Courts in US in Illinois Central R. Co. v. Illinois - 146 U.S. 387 (1892), National Audubon Society v. Superior Court of Alpine County 33 Cal.3d 419 (1983) has been applied by the Courts in our country in M.C. Mehta v. Kamal Nath (1997) 1 SCC 388, Intellectuals Forum, Tirupathi v. State of A.P., (2006)
3 SCC 549, Fomento Resorts and Hotels Limited v. Minguel Martins, (2009) 3 SCC 571. In the third case, the Court referred to the article of Prof. Joseph L. Sax and made the following observations:
“53. The public trust doctrine enjoins upon the Government to protect the resources for the enjoyment of the general public rather than to permit their use for private ownership or commercial purposes. This
doctrine puts an implicit embargo on the right of the State to transfer public properties to private party if such transfer affects public interest, mandates affirmative State action for effective management
of natural resources and empowers the citizens to question ineffective management thereof.
54. The heart of the public trust doctrine is that it imposes limits and obligations upon government agencies and their administrators on behalf of all the people and especially future generations. For
example, renewable and non-renewable resources, associated uses, ecological values or objects in which the public has a special interest (i.e. public lands, waters, etc.) are held subject to the duty of the State not to impair such resources, uses or values, even if private interests are involved. The same obligations apply to managers of forests, monuments, parks, the public domain and other public assets.
Professor Joseph L. Sax in his classic article, “The Public Trust Doctrine in Natural Resources Law: Effective Judicial Intervention” (1970), indicates that the public trust doctrine, of all concepts known
to law, constitutes the best practical and philosophical premise and legal tool for protecting public rights and for protecting and managing resources, ecological values or objects held in trust.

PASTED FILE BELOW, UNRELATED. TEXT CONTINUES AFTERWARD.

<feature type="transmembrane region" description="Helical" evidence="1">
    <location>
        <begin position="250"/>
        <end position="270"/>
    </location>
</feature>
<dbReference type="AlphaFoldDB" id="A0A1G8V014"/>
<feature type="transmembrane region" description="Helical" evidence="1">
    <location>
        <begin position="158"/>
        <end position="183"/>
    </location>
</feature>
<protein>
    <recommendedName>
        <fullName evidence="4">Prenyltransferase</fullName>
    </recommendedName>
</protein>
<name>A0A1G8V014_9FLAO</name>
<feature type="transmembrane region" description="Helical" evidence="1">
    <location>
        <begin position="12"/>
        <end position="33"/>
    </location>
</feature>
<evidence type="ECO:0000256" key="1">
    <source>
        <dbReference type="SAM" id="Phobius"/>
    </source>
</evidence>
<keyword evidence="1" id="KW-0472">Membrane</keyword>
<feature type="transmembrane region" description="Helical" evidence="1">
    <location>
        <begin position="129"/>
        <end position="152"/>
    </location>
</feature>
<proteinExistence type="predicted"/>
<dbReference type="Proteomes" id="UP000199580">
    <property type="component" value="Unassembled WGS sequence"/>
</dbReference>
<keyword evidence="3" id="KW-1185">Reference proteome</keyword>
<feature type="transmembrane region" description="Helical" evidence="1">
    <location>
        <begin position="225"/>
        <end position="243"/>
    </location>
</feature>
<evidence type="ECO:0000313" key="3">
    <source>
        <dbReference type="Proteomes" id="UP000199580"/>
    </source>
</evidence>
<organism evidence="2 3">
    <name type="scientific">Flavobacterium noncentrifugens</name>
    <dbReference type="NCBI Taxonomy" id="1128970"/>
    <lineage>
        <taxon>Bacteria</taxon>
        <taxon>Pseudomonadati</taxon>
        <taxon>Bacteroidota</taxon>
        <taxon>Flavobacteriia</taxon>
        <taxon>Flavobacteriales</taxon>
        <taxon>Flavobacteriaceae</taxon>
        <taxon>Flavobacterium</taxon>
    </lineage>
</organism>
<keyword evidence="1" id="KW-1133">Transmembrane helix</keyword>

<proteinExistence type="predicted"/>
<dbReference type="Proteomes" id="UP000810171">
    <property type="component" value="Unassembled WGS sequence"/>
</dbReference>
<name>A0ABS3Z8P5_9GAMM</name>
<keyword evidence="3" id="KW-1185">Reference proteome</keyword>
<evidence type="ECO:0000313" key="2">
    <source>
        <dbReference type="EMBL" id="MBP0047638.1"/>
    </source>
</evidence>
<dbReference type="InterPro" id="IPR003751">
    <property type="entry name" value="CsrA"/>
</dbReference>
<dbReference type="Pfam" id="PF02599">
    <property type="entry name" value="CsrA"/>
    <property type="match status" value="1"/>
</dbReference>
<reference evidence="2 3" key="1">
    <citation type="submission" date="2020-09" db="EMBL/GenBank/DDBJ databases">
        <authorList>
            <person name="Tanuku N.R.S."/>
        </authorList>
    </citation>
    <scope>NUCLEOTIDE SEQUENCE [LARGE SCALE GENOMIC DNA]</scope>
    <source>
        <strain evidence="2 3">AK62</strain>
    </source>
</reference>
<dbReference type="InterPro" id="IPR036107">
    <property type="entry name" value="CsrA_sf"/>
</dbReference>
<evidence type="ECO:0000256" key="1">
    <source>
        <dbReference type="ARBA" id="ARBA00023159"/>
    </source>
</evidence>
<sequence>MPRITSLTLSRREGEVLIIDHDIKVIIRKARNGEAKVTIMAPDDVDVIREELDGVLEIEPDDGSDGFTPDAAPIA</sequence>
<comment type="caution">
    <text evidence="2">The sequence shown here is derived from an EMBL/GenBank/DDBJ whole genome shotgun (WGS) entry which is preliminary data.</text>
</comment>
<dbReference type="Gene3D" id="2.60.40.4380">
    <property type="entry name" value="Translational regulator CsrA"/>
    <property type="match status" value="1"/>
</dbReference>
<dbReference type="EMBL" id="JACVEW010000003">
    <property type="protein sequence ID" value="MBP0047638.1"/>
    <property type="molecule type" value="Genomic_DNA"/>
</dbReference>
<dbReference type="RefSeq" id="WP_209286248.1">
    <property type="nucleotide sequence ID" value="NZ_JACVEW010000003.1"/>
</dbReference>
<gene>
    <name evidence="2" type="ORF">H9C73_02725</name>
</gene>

55. The public trust doctrine is a tool for exerting long-established public rights over short-term public rights and private gain. Today every person exercising his or her right to use the air, water, or land
and associated natural ecosystems has the obligation to secure for the rest of us the right to live or otherwise use that same resource or property for the long-term and enjoyment by future generations. To say it another way, a landowner or lessee and a water right holder has an obligation to use such resources in a manner as not to impair or diminish the people’s rights and the people’s long-term interest in that property or resource, including down slope lands, waters and resources.”

62. In Secretary, Ministry of Information & Broadcasting, Govt. of India v. Cricket Assn. of Bengal, (1995) 2 SCC 161. The Court was dealing with right of organizers of an event such as sport tournament to its live audio-visual broadcasting universally, through an agency of their choice, national or foreign. In paragraph 78, the Court described the airways/frequencies as public property in the following words:
“There is no doubt that since the airwaves/frequencies are a public property and are also limited, they have to be used in the best interest of the society and this can be done either by a central authority by
establishing its own broadcasting network or regulating the grant of licences to other agencies, including the private agencies.”

63. In Reliance Natural Resources Limited v. Reliance Industries Limited, (2010) 7 SCC 1, P. Sathasivam J. with whom Balakrishnan, C.J., agreed made the following observations: “It must be noted that the constitutional mandate is that the natural resources belong to the people of this country. The nature of the word “vest” must be seen in the context of the public trust doctrine (PTD). Even though this doctrine has been applied in cases dealing with environmental jurisprudence, it has its broader application.” Learned Judge then referred to the judgments In re Special Reference No. 1 of 2001 (2004) 4 SCC 489, M.C. Mehta v. Kamal Nath (1997) 1 SCC 388 and observed: “This doctrine is part of Indian law and finds application in the present case as well. It is thus the duty of the Government to provide complete protection to the natural resources as a trustee of the people at large.” The Court also held that natural resources are vested with the Government as a matter of trust in the name of the people of India and it is the solemn duty of the State to protect the national interest and natural resources must always be used in the interest of the country and not private interests.